It is important to have a place where you belong—people who journey with us. Or as Qoheleth put it: “Two are better than one, because they have a good reward for their toil. For if they fall, one will lift up the other; but woe to one who is alone and falls and does not have another to help.” (Ecclesiastes 4:9f, NRSV). In the animated film Missing Link the search for belonging leads to a discovery of a fuller life.
Adventure Sir Lionel Frost (voiced by Hugh Jackman) has explored the world investigating myths and monsters. But the prestigious society of adventures led by Lord Piggot-Dunceb (Stephen Fry) look down their noses at him and exclude him. When Sir Lionel gets a letter from someone who knows where Sasquatch can be found, he makes a deal with Piggot-Dunceb that if he finds him, he’ll be allowed in. So he sets off for the Pacific Northwest where he meets Mr. Link (Zach Galifianakis)—Sasquatch himself, who wrote to Frost.
Mr. Link is lonely. He wants to find others like him and has heard that there are Yeti in the Himalayas. Frost concludes that the place to find Yetis would be in the mythical valley of Shangri-La. The two set off to find if this is the place that Mr. Link will find others like him and a place where he can belong. Along the way Lord Piggot-Dunceb tries to hinder them, but they are aided along the way by another adventurer, Adelina Fortnight (Zoe Saldana). Mr. Link, Sir Lionel, and Adelina each is looking for belonging and friendship. It isn’t so much the destination of the journey that brings them fulfilment as what they discover in each other along the way.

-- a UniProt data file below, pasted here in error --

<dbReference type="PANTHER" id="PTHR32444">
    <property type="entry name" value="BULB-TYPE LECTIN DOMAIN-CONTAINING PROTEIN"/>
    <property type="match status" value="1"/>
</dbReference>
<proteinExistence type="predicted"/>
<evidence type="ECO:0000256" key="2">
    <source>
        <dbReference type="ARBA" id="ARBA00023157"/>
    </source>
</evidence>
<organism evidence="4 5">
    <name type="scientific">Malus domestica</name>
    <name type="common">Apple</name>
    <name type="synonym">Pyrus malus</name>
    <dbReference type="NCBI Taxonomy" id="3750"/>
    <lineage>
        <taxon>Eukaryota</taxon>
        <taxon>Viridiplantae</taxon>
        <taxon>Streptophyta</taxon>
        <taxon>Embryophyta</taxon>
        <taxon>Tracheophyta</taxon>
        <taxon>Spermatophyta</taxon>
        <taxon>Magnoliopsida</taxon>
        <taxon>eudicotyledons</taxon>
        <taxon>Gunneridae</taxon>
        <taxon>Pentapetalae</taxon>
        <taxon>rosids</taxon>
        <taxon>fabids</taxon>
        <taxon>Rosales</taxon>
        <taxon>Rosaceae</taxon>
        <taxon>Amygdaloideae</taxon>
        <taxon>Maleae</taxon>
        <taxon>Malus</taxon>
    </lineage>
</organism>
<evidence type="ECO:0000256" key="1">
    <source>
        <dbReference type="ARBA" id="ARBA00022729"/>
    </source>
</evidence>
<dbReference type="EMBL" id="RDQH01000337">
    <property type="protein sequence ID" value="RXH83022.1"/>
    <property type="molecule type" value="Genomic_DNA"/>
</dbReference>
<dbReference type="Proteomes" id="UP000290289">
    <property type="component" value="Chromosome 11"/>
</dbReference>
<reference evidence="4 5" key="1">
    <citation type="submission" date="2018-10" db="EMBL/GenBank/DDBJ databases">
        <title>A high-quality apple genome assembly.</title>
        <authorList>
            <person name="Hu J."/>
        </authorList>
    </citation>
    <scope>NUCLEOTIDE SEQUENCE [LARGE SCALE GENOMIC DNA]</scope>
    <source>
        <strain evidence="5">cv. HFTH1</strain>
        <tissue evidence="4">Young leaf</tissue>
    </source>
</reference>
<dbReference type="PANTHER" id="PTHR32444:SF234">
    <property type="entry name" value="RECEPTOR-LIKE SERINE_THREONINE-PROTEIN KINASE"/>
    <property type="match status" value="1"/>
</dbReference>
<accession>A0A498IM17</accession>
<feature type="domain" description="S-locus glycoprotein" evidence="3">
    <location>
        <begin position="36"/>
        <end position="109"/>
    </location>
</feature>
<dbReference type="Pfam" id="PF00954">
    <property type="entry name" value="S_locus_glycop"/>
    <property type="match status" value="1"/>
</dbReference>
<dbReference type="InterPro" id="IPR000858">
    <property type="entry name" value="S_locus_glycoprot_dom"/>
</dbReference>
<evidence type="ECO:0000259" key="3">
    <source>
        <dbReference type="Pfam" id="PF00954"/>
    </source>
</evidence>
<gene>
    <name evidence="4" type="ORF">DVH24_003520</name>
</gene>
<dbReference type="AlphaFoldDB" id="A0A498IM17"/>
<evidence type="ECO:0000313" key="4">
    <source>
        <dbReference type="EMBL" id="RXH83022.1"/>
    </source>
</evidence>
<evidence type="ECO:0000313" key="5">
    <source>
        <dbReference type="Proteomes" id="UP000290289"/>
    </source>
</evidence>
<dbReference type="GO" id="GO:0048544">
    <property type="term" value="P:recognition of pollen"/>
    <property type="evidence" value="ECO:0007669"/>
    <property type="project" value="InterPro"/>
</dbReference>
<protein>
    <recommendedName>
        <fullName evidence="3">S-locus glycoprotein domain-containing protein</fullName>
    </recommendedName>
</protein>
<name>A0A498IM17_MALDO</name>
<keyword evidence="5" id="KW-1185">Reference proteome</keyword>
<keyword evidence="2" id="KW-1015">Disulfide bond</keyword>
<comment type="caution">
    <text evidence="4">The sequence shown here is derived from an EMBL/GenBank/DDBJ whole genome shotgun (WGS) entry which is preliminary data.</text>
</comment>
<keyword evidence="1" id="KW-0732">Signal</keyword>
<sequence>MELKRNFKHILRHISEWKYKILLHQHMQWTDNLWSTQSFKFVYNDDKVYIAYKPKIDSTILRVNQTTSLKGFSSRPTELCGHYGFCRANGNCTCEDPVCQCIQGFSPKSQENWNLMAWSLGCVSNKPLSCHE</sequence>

This is a story about those who are excluded by those who think themselves better than others. It is true of Lord Piggot-Dunceb, and also of The Elder (Emma Thompson) of the Yeti society. They are very much classists (which can easily stand in for racism or other forms of exclusion) who feel justified in maintaining a purity of their little group. In so doing, they refuse to recognize gifts that others may have.
Sir Lionel and Mr. Link discover that they share a sense of loneliness and being seen as different. As they journey together they discover that what they are looking for may not be inclusion by those who reject them, but rather a bond that grows through their common endeavor. They each find that “two are better than one.” Therein, is their fulfillment.